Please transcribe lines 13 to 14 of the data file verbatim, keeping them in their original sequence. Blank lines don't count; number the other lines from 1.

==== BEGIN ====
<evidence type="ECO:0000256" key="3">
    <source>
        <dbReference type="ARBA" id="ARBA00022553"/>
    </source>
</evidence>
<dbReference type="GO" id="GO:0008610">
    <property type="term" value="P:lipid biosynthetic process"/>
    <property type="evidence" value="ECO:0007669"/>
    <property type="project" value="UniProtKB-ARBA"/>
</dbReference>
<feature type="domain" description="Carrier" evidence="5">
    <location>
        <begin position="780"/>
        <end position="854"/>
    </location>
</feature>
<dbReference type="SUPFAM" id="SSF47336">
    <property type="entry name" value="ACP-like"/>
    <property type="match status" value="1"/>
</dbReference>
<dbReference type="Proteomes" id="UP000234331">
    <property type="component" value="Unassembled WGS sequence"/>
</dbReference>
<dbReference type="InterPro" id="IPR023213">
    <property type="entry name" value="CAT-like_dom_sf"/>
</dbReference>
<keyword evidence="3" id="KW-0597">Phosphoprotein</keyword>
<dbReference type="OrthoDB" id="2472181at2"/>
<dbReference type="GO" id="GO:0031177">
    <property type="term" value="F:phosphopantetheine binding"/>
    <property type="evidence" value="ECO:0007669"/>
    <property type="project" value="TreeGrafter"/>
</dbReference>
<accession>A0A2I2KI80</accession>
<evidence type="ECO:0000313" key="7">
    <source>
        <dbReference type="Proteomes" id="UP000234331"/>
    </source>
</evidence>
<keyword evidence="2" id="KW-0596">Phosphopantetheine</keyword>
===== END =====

        <begin position="780"/>
        <end position="854"/>